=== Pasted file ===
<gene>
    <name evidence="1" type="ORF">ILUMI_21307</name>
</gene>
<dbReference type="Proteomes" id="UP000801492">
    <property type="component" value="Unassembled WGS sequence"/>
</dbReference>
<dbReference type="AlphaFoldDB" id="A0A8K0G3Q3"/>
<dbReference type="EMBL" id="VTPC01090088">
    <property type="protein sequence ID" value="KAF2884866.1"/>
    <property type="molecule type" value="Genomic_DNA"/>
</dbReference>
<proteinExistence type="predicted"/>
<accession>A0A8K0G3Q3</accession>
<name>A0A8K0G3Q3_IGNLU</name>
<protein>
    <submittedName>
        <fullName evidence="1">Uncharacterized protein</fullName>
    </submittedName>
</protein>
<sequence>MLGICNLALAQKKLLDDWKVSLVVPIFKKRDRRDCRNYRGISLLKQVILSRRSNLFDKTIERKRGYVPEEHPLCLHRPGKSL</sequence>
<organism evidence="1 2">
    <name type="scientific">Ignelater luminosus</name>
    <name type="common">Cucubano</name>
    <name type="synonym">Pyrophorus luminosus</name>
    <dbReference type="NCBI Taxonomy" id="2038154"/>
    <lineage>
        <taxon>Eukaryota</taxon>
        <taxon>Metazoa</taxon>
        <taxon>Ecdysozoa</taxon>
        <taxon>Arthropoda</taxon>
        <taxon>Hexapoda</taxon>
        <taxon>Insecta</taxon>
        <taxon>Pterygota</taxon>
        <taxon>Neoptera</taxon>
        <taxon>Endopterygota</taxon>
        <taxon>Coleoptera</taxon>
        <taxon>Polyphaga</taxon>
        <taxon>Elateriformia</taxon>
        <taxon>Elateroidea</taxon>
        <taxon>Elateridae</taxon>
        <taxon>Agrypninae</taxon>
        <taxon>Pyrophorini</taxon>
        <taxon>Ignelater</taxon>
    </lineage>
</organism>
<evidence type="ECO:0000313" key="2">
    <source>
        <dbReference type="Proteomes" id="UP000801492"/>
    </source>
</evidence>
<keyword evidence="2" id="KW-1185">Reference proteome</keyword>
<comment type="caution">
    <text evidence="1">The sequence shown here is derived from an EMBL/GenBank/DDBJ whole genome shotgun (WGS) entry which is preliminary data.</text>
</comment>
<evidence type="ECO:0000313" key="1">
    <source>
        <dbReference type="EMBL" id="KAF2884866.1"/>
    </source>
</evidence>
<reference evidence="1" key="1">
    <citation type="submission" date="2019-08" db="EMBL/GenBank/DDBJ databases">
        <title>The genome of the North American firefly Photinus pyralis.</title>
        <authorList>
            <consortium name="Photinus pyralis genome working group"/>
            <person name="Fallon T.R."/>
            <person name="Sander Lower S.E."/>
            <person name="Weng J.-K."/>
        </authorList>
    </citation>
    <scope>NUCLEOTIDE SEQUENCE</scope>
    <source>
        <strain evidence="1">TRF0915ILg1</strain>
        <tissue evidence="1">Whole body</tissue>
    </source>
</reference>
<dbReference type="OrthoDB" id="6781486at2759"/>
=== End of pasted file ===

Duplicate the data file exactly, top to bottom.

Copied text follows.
<gene>
    <name evidence="1" type="ORF">ILUMI_21307</name>
</gene>
<dbReference type="Proteomes" id="UP000801492">
    <property type="component" value="Unassembled WGS sequence"/>
</dbReference>
<dbReference type="AlphaFoldDB" id="A0A8K0G3Q3"/>
<dbReference type="EMBL" id="VTPC01090088">
    <property type="protein sequence ID" value="KAF2884866.1"/>
    <property type="molecule type" value="Genomic_DNA"/>
</dbReference>
<proteinExistence type="predicted"/>
<accession>A0A8K0G3Q3</accession>
<name>A0A8K0G3Q3_IGNLU</name>
<protein>
    <submittedName>
        <fullName evidence="1">Uncharacterized protein</fullName>
    </submittedName>
</protein>
<sequence>MLGICNLALAQKKLLDDWKVSLVVPIFKKRDRRDCRNYRGISLLKQVILSRRSNLFDKTIERKRGYVPEEHPLCLHRPGKSL</sequence>
<organism evidence="1 2">
    <name type="scientific">Ignelater luminosus</name>
    <name type="common">Cucubano</name>
    <name type="synonym">Pyrophorus luminosus</name>
    <dbReference type="NCBI Taxonomy" id="2038154"/>
    <lineage>
        <taxon>Eukaryota</taxon>
        <taxon>Metazoa</taxon>
        <taxon>Ecdysozoa</taxon>
        <taxon>Arthropoda</taxon>
        <taxon>Hexapoda</taxon>
        <taxon>Insecta</taxon>
        <taxon>Pterygota</taxon>
        <taxon>Neoptera</taxon>
        <taxon>Endopterygota</taxon>
        <taxon>Coleoptera</taxon>
        <taxon>Polyphaga</taxon>
        <taxon>Elateriformia</taxon>
        <taxon>Elateroidea</taxon>
        <taxon>Elateridae</taxon>
        <taxon>Agrypninae</taxon>
        <taxon>Pyrophorini</taxon>
        <taxon>Ignelater</taxon>
    </lineage>
</organism>
<evidence type="ECO:0000313" key="2">
    <source>
        <dbReference type="Proteomes" id="UP000801492"/>
    </source>
</evidence>
<keyword evidence="2" id="KW-1185">Reference proteome</keyword>
<comment type="caution">
    <text evidence="1">The sequence shown here is derived from an EMBL/GenBank/DDBJ whole genome shotgun (WGS) entry which is preliminary data.</text>
</comment>
<evidence type="ECO:0000313" key="1">
    <source>
        <dbReference type="EMBL" id="KAF2884866.1"/>
    </source>
</evidence>
<reference evidence="1" key="1">
    <citation type="submission" date="2019-08" db="EMBL/GenBank/DDBJ databases">
        <title>The genome of the North American firefly Photinus pyralis.</title>
        <authorList>
            <consortium name="Photinus pyralis genome working group"/>
            <person name="Fallon T.R."/>
            <person name="Sander Lower S.E."/>
            <person name="Weng J.-K."/>
        </authorList>
    </citation>
    <scope>NUCLEOTIDE SEQUENCE</scope>
    <source>
        <strain evidence="1">TRF0915ILg1</strain>
        <tissue evidence="1">Whole body</tissue>
    </source>
</reference>
<dbReference type="OrthoDB" id="6781486at2759"/>